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  • If your baby is alert and cries (this is a perfectly normal response, as your baby may be startled and may be in some pain), you can hold your baby and try to soothe them.
  • If your child has a lump, you can apply cold packs for about 20 minutes every three to four hours.
  • If there is bleeding (and there may be a lot of blood because of the blood vessels near the skin surface of the head), apply pressure with a clean cloth for about 15 minutes.
  • Ask your doctor for instructions on giving your baby pain relievers, such as acetaminophen.

One caveat: don’t try to move an unconscious child. Your child may have a spine or neck injury, both of which can be made worse by poor mobility.

When to call your doctor

If your child hits the head, experts recommend calling your child’s healthcare professional and they:

  • under 1 year old
  • has lost consciousness
  • vomiting more than once
  • seem particularly picky
  • hard to wake up
  • Unusual behavior – for example, your walking child can’t balance himself

fall prevention

Fall prevention involves the use of supervision and safety measures:

  • Never leave your child alone in the bathtub or on an elevated surface such as a bed, changing table or sofa.
  • Correctly tether your baby in baby equipment such as swings, strollers, high chairs, inflatable seats, etc.
  • Block the stairs with a baby gate.
  • Do not place an infant on a baby carrier or on a bouncy seat on a table top. Put them on the floor while your baby is inside.
  • Keep deck and balcony doors locked. When the door is open, use a baby door and make sure the deck/balcony furniture is not against the railing.
  • Lock windows or use window guards. Keep furniture away from windows to prevent children from climbing over the edge of the window.
  • Use a non-slip mat in the tub and make sure your child stays seated during the bath.
  • Don’t try to multitask, for example, carry your baby along with clothes, groceries, etc. at the same time.
  • When holding your baby, always pay attention to your footing. Many head injuries occur when babies accidentally fall off a caregiver’s arm.
  • If your baby tries to climb on them, secure items like bookcases or dressers to the wall to keep them from tipping over.

generalize

Babies may be hit on the head due to a fall or other accident or abuse situation. Minor injuries may include a lump, minor bleeding, or a mild concussion. Moderate or severe injuries include concussions and head injuries. Call your doctor or seek emergency care if they have symptoms such as loss of consciousness, vomiting, difficulty waking up, or changes in behavior.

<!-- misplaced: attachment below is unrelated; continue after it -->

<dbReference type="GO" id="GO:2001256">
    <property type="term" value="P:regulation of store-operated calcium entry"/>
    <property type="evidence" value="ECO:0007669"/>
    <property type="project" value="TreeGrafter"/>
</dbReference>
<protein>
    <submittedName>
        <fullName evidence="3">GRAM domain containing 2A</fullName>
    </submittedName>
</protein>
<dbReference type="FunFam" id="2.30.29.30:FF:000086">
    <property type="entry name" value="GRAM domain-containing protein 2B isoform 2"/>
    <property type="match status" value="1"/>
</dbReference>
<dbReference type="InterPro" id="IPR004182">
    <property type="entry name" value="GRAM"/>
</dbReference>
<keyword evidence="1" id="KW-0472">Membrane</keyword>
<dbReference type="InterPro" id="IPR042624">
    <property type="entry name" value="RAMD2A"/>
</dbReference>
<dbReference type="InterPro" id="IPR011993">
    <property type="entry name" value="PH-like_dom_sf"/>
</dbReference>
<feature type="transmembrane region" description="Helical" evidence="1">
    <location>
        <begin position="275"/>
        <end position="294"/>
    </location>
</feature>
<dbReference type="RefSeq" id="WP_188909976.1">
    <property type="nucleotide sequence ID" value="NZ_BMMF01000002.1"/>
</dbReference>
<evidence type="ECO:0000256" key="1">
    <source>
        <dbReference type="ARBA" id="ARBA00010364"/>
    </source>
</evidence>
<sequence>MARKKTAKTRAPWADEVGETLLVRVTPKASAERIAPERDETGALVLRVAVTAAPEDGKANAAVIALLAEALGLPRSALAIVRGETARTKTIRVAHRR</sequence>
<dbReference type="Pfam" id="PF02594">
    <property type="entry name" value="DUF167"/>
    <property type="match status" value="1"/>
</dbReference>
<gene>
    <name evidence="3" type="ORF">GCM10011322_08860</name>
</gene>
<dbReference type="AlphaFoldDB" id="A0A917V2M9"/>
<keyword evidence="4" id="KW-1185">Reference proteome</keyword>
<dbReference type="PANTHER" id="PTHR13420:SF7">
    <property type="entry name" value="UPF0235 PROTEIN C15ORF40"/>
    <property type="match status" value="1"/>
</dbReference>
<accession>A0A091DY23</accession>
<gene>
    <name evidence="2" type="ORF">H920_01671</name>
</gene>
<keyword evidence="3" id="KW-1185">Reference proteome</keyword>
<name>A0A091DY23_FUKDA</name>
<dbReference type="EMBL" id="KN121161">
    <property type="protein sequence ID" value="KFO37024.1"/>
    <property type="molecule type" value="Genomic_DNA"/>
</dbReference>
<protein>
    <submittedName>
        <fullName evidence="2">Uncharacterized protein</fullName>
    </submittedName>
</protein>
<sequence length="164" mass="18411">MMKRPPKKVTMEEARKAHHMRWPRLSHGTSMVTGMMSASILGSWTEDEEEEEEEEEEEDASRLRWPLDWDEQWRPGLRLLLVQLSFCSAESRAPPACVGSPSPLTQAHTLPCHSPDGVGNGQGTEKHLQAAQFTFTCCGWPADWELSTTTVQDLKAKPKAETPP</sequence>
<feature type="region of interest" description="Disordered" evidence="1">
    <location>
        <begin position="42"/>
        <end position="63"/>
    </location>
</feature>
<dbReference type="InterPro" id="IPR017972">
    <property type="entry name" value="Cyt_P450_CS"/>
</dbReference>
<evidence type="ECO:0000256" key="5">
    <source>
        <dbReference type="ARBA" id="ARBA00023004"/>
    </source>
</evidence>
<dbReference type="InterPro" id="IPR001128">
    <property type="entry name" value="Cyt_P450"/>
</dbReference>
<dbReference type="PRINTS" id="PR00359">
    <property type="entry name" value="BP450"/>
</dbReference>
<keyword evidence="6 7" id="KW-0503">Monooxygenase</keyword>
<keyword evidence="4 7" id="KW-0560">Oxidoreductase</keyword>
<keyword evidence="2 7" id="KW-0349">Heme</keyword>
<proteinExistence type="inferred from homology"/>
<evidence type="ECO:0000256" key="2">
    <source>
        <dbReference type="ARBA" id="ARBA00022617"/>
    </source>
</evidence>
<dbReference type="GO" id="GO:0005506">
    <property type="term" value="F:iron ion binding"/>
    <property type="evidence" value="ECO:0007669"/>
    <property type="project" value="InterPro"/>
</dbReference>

VigorTip words

Because babies lack balance and physical mobility, accidental head bumps are almost inevitable as they grow and move. But whenever your baby falls and hits his head, it’s understandable to worry about things like concussions and other brain injuries.

Fortunately, very few head injuries in young children are serious, and many can be prevented with proper infant protection. If your baby falls, watch for signs and symptoms of a head injury and seek medical help when appropriate.

Frequently Asked Questions

  • When should you worry about your baby bumping his head?

    Contact a healthcare provider if your child shows signs of a head injury. For example, if your baby shows any of the following signs:

    • difficult to wake up
    • will not care
    • heartbroken
    • loss of balance, if they are normally able to walk
    • lose consciousness
    • vomiting multiple times

    Your baby is unlikely to get out of childhood without bumping his head a few times. In most cases, your baby will be fine. If you are concerned about your child’s condition, please call your child’s healthcare provider at any time.

  • How do you know if your baby has a concussion?

    To know if your baby has a concussion, you must watch for certain symptoms. These signs may warrant a visit to the emergency room as soon as possible.

    • repeated vomiting
    • drowsiness or difficulty waking up
    • convulsions or seizures
    • one pupil is larger than the other
    • avoid breastfeeding or eating
    • don’t stop crying
    • lose consciousness
  • What should I do if my baby gets goosebumps?

    If your baby has a head injury that causes a goose bump (bruise), you can apply a cold compress or an ice pack to the bump for 15 to 20 minutes every few hours. Larger bumps may just be a sign of a minor head injury. If there are any signs of a more serious head injury, such as loss of consciousness or repeated vomiting, it may be worth contacting your child’s healthcare provider.